September 20, 2012 |
WASHINGTON -- Democrats on Capitol Hill insisted a new independent report into deep failures in Operation Fast and Furious on the Southwest border vindicates the top leadership at the Department of Justice in the flawed gun-tracking program, while Republicans said it showed that Atty. Gen. Eric Holder's “inner circle” does not adequately serve the country's top law enforcement official. On Wednesday, the Justice Department's inspector general concluded that Bureau of Alcohol, Tobacco, Firearms and Explosives agents; federal prosecutors in Phoenix; and top ATF and DOJ officials in Washington are all to blame for losing some 2,000 firearms on the U.S.-Mexico border after agents purposely allowed illegal gun purchases in hopes of tracking Mexican cartel leaders.
CALIFORNIA | LOCAL
March 9, 1994
Congratulations on your editorial "A Rebuke to the Government" (March 1). It was appropriate but did not go far enough. All law is force. Behind each law is the bayonet. How many Wacos lie behind the Brady bill and other proposed plans designed to disarm law-abiding citizens? In spite of Atty. Gen. Janet Reno's rhetoric to the contrary, the chapter on Waco is not closed and won't be closed until she resigns and the ATF and FBI officials responsible are brought to justice.
CALIFORNIA | LOCAL
September 8, 1991
This is in response to "Raid Terrifies Orange Family" (Aug. 29). The article describes as victims the family of Henry Truong, a Vietnamese-born, American-educated electrical engineer, whose members were terrorized by an early-morning "storm trooper"-style raid on their home Aug. 28 by (federal) agents of the Bureau of Alcohol, Tobacco and Firearms. It appears that, although these agents obtained a search warrant, it was only after their raid was over that they discovered that the people they were after (former tenants)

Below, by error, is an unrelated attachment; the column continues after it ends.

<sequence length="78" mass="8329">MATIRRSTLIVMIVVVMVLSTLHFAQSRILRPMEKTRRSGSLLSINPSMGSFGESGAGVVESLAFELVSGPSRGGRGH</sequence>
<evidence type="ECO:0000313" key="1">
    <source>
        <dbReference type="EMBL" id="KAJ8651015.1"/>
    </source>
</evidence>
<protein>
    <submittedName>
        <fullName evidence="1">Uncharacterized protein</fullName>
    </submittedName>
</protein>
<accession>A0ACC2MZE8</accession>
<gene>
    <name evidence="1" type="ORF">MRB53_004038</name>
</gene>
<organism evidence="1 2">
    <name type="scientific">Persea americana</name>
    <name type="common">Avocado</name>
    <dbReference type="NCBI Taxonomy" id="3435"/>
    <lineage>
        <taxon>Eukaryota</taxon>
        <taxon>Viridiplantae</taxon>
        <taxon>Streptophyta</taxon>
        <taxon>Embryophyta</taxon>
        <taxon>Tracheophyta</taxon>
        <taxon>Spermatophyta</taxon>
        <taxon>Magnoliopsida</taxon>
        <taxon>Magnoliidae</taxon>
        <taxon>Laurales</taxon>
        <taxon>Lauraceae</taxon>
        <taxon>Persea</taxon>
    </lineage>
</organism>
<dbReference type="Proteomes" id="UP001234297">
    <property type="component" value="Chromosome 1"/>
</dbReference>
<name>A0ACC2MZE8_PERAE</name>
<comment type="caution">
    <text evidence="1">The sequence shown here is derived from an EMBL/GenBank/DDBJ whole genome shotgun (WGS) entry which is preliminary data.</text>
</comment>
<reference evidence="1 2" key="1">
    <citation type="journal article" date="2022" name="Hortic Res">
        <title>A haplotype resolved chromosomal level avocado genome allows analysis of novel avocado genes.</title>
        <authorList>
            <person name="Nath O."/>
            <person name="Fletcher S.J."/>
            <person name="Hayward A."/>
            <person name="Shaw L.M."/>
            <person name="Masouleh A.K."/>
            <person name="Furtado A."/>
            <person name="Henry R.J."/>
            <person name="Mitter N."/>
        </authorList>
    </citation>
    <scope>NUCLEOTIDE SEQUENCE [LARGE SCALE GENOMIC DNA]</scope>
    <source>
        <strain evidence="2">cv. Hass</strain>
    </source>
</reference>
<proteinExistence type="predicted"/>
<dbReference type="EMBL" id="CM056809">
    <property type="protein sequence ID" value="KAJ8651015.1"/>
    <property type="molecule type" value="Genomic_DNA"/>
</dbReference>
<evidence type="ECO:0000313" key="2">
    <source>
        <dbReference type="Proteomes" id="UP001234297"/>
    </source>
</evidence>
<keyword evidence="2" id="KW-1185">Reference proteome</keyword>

November 10, 2010 |
A much-touted federal effort to keep U.S. firearms out of the Mexican drug wars is unwieldy, mismanaged and fraught with "significant weaknesses" that could doom gun smuggling enforcement on the border to failure, an internal Justice Department review concluded Tuesday. Agents with the federal Bureau of Alcohol, Tobacco, Firearms and Explosives focus only on small gun sales and do not share information with law enforcement officials on both sides of the border, the review said.
July 17, 2011 |
Congressional investigators probing the controversial Fast and Furious anti-gun-trafficking operation on the border with Mexico believe at least six Mexican drug cartel figures involved in gun smuggling also were paid FBI informants, officials said Saturday. The investigators have asked the FBI and the Drug Enforcement Administration for details about the alleged informants, as well as why agents at the Bureau of Alcohol, Tobacco, Firearms and Explosives, which ran the Fast and Furious operation, were not told about them.
August 29, 2013 |
WASHINGTON - The Obama administration announced Thursday that it would close loopholes in the rules on acquiring machine guns and other dangerous weapons and ban U.S. military-style firearms sent overseas from returning to this country. The announcement of the new executive actions came as Vice President Joe Biden administered the oath of office to the new head of the federal Bureau of Alcohol, Tobacco, Firearms and Explosives, the first Senate-confirmed director in the agency's history.
March 8, 2011 |
U.S. authorities in Mexico charged with stemming the flow of U.S. weapons to drug cartels have been hampered by shortfalls in staffing, agents with limited Spanish skills and the difficulty of recruiting new agents to the dangerous posting because they can't officially carry weapons, current and former staff members say. Facing new accusations that investigators with the federal Bureau of Alcohol, Tobacco, Firearms and Explosives allowed buyers to...
February 2, 2012 |
House Republicans investigating the Fast and Furious operation threatened Thursday to seek a contempt of Congress citation against Atty. Gen. Eric H. Holder Jr., saying his Department of Justice has refused to turn over key documents in the Department of Alcohol Tobacco and Firearms gun-tracking investigation and that the Obama administration is trying to hide its involvement in the program that allowed hundreds of U.S. weapons to fall into the hands...
September 19, 2012 |
WASHINGTON - Fourteen federal law enforcement officials - from field agents in Arizona to top managers in the ATF and Department of Justice in Washington - created a “significant danger to public safety” under Operation Fast and Furious and those still employed were referred for possible job discipline for carrying out a gun-walking operation that saturated the Southwest Border with more than 2,000 illegally-purchased firearms. Less than an hour after those findings were announced Wednesday by the Justice Department's Inspector General's office, two of the individuals - Kenneth Melson, the former head of the ATF, and Deputy Assistant Atty.